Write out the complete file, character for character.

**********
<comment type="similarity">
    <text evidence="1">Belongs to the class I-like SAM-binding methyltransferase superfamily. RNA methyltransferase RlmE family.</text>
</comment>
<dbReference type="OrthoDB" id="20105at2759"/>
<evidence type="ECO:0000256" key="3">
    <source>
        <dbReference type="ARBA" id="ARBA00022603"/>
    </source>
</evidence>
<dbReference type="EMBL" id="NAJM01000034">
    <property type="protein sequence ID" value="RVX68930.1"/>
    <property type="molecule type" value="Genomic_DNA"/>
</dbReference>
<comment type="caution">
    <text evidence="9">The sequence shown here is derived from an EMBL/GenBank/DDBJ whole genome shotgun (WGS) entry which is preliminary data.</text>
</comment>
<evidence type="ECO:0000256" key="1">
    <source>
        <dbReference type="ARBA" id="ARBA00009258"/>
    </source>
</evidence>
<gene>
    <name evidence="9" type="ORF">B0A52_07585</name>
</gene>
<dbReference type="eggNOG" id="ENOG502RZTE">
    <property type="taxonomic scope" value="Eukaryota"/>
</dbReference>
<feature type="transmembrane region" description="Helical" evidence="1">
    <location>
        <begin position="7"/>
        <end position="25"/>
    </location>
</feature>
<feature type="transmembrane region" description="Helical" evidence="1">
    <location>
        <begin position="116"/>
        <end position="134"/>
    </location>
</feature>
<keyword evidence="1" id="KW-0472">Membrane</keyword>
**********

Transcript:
<comment type="similarity">
    <text evidence="1">Belongs to the class I-like SAM-binding methyltransferase superfamily. RNA methyltransferase RlmE family.</text>
</comment>
<dbReference type="OrthoDB" id="20105at2759"/>
<evidence type="ECO:0000256" key="3">
    <source>
        <dbReference type="ARBA" id="ARBA00022603"/>
    </source>
</evidence>
<dbReference type="EMBL" id="NAJM01000034">
    <property type="protein sequence ID" value="RVX68930.1"/>
    <property type="molecule type" value="Genomic_DNA"/>
</dbReference>
<comment type="caution">
    <text evidence="9">The sequence shown here is derived from an EMBL/GenBank/DDBJ whole genome shotgun (WGS) entry which is preliminary data.</text>
</comment>
<evidence type="ECO:0000256" key="1">
    <source>
        <dbReference type="ARBA" id="ARBA00009258"/>
    </source>
</evidence>
<gene>
    <name evidence="9" type="ORF">B0A52_07585</name>
</gene>
<dbReference type="eggNOG" id="ENOG502RZTE">
    <property type="taxonomic scope" value="Eukaryota"/>
</dbReference>
<feature type="transmembrane region" description="Helical" evidence="1">
    <location>
        <begin position="7"/>
        <end position="25"/>
    </location>
</feature>
<feature type="transmembrane region" description="Helical" evidence="1">
    <location>
        <begin position="116"/>
        <end position="134"/>
    </location>
</feature>
<keyword evidence="1" id="KW-0472">Membrane</keyword>